University Heights names Jacobson 2016 Citizen of the Year
As 2016 drew to a close, the city of University Heights honored two individuals for their service to the city and the community.
At the Dec. 19 city council meeting, UH Mayor Susan Infeld presented Jerome (Jerry) Jacobson, a 60-plus-year resident, with the city’s 2016 Citizen of the Year award, in honor of his 40 years of service as a member of the UH Police Auxiliary Unit.
The city also recognized Patricia Meehan, administrative assistant for the UH Police Department, as its 2016 Employee of the Year.
Meehan joined the department in 2014. Announcing the honor, Mayor Infeld said, “Patti has been nominated by her peers for her outstanding commitment and service to the department and the community. Her dedication and kindness are felt by all. I have received many compliments from residents about Patti’s kindness and help when they call or visit the police department.”
UH Police Chief Steven Hammett said of Jacobson, “Jerry’s long service to the community and mentorship to his fellow auxiliary members has been invaluable to the smooth functioning of the Police Auxiliary Unit.”
"Jerry grew up in University Heights,” noted Infeld. “As a young boy in 1950, he moved to University Heights with his family at a time when phone service for the neighborhood was available only through the pay phone on the tree lawn for Jerry’s family home [at the corner of Washington Boulevard and Laurelhurst Road].
“Notwithstanding Jerry’s humbleness, he is rightfully acknowledged as ‘a community treasure’ in the award presented to him.”
Reflecting on his life and “many careers,” Jacobson said, “It’s been a very interesting life. Sometimes it’s so interesting, it sounds like it’s fabricated!”
Jacobson graduated from Cleveland Heights High School in January 1960 and then enrolled at The Ohio State University.
After studying business administration for a few years, Jacobson left college and joined the circus. He worked as a “candy butcher”—a concessionaire—until he learned the business of clowning.
Jacobson worked mainly for the Mills Bros. Circus, whose owner lived in University Heights. He also worked for the Rudy Bros. Circus, the Hoxie Bros. Circus and the Shrine Circus.
Jacobson was also a magician, who began studying magic at age 9. As an adult, he became an advisor to a group of young magicians, one of whom was Arsenio Hall.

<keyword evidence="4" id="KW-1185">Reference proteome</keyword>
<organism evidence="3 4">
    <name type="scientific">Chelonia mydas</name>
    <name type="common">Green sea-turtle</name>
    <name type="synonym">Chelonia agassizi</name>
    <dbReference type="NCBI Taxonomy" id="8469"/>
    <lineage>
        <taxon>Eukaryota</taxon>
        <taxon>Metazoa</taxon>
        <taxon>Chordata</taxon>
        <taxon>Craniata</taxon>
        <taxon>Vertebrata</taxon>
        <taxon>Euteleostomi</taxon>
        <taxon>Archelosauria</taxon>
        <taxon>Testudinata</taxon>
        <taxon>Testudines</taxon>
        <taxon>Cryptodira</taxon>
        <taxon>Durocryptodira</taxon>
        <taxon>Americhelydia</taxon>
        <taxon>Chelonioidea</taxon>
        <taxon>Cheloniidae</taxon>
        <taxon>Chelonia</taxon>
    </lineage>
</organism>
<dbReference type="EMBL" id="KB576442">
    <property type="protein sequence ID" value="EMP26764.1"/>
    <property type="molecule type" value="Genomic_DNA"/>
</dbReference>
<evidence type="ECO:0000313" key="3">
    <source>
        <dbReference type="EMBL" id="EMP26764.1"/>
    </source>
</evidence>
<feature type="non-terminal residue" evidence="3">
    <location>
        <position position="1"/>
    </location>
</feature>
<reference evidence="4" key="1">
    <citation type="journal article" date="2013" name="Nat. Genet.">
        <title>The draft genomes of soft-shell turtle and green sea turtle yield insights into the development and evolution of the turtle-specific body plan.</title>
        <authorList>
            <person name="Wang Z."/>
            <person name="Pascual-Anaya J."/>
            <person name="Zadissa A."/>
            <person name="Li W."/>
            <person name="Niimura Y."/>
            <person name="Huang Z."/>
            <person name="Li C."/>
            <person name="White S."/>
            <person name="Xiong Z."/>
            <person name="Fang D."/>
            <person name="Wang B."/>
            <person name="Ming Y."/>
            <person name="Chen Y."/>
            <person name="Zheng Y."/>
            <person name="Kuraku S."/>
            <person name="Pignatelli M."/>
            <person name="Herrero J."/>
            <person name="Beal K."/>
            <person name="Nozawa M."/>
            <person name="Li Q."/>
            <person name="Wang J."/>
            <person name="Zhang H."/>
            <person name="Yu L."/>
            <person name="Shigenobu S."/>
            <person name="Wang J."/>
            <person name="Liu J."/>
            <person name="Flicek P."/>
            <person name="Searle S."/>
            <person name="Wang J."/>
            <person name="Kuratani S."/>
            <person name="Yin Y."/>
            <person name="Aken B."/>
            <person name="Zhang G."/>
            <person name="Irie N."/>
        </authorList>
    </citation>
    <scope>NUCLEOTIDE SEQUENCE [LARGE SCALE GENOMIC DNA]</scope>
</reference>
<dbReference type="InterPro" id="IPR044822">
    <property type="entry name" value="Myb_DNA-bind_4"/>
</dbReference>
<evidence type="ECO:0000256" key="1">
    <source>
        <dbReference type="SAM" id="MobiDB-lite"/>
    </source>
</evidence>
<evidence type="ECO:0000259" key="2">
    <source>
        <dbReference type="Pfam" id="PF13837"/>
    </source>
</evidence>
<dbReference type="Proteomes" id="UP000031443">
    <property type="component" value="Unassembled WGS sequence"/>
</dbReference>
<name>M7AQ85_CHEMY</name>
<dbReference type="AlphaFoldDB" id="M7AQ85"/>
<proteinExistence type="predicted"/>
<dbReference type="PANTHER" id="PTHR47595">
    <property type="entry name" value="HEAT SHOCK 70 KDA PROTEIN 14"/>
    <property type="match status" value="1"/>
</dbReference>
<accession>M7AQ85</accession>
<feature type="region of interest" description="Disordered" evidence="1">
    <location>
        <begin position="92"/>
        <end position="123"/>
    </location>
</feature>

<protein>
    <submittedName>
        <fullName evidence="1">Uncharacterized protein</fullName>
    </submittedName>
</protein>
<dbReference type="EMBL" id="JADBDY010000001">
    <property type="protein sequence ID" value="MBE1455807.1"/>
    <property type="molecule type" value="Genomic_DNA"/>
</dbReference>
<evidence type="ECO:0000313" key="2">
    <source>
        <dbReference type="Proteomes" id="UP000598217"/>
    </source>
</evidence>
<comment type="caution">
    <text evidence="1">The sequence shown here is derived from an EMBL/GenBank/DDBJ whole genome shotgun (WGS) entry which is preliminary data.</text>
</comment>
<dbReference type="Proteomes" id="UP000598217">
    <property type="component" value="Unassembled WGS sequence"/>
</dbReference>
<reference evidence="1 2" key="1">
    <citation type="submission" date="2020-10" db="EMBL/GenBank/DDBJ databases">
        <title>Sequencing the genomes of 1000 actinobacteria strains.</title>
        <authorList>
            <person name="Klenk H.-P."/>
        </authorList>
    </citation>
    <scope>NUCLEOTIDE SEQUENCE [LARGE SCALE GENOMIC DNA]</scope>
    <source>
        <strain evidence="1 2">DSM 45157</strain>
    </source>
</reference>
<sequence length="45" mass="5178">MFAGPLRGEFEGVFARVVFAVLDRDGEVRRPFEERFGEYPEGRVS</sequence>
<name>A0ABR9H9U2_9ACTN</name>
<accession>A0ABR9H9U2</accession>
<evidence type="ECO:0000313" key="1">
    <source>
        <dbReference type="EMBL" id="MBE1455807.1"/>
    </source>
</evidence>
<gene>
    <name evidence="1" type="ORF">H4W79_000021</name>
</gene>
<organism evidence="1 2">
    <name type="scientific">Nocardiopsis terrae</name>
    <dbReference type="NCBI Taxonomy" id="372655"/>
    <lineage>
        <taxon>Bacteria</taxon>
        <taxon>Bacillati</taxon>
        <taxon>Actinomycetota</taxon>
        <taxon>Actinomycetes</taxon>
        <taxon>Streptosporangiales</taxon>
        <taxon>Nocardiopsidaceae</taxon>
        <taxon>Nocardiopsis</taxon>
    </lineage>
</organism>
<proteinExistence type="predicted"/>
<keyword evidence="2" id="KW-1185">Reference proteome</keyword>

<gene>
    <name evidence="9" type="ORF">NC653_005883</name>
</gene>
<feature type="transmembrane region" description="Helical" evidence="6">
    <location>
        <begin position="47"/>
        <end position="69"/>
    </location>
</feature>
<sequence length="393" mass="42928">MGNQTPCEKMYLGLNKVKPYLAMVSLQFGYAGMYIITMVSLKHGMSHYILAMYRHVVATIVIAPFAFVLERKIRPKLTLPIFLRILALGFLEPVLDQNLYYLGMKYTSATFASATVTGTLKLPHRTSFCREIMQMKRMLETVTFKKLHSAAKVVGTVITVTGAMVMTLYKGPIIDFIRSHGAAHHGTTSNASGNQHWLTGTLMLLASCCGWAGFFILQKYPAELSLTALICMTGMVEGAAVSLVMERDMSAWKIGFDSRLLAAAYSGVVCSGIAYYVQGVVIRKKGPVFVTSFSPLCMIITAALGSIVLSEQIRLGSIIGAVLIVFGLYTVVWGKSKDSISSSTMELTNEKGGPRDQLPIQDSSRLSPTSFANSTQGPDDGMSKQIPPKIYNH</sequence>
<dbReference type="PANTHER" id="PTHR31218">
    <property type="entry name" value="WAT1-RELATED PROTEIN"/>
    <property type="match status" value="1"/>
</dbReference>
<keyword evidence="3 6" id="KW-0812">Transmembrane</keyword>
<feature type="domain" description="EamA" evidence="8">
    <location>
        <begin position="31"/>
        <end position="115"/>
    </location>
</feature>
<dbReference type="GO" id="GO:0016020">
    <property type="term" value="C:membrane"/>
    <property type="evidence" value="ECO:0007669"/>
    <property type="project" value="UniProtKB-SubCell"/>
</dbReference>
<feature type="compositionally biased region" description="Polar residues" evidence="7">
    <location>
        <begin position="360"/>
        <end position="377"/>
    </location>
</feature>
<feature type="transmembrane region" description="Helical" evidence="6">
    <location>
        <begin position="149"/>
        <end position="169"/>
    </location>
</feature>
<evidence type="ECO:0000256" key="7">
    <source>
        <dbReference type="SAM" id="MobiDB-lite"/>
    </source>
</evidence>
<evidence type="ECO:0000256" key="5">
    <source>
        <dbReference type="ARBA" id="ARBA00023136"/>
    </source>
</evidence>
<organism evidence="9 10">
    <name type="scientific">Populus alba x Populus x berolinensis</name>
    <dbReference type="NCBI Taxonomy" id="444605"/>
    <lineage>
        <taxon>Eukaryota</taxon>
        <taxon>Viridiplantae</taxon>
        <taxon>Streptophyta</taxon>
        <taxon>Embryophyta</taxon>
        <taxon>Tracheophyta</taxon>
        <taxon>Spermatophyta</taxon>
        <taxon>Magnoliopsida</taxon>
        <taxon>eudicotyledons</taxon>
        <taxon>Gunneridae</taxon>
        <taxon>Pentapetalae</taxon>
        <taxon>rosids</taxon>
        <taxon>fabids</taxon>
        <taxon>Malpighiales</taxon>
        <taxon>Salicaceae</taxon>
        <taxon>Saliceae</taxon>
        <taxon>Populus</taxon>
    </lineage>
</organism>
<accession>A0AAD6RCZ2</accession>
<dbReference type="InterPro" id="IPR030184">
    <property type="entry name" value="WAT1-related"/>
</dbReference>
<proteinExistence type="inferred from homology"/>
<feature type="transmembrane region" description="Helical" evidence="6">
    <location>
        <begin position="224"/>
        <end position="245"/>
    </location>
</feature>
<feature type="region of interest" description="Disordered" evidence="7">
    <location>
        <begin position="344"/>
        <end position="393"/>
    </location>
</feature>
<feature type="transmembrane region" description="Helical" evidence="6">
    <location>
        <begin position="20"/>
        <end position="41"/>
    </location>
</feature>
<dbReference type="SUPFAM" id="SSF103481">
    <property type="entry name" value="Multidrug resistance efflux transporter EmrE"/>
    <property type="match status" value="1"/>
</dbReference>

Drafted by the U.S. Army during the Vietnam War, Jacobson was a medical supply specialist in Okinawa, Japan. When his superiors learned of his performance background, they asked him to entertain injured soldiers, base personnel and their families, and local residents at Christmas shows held on the base. Altogether he estimates that he entertained about 5,000 people in December 1966.
Discharged from the Army in 1967, Jacobson married in 1968. His wife, Margot, worked as a teacher while he worked for his family’s machine shop—and continued working for the circus any chance he got.
Margot caught the performance bug, too, and also joined the circus. She rode the elephants, worked with the dogs during the dog act, and became Jacobson’s assistant during his magic act. After eight years of travel and fun, the Jacobsons left the circus and had two daughters.
Jacobson became the manager of his family’s machine shop and continued advising magic groups while Margot worked at the University Heights Library. He also worked on weekends at the hardware store owned by his father-in-law, and became a certified locksmith. He eventually went to work for Dunbar Armored Car Company as the trainer for the Cleveland office.
Margot died in 1988, after a battle with cancer.
Jacobson joined the police auxiliary unit in 1977, at the urging of a family friend, Hugo Spitz. Through the years, Jacobson has trained and mentored all new auxiliary unit members, worked at every road race, and attended innumerable block parties and civic functions.
Jacobson has continued performing. One of his proudest moments was performing at the White House for a Halloween event on the East Lawn.
Patrick Grogan-Myers is the community development coordinator for University Heights. UH Mayor Susan Infeld contributed background information for this article.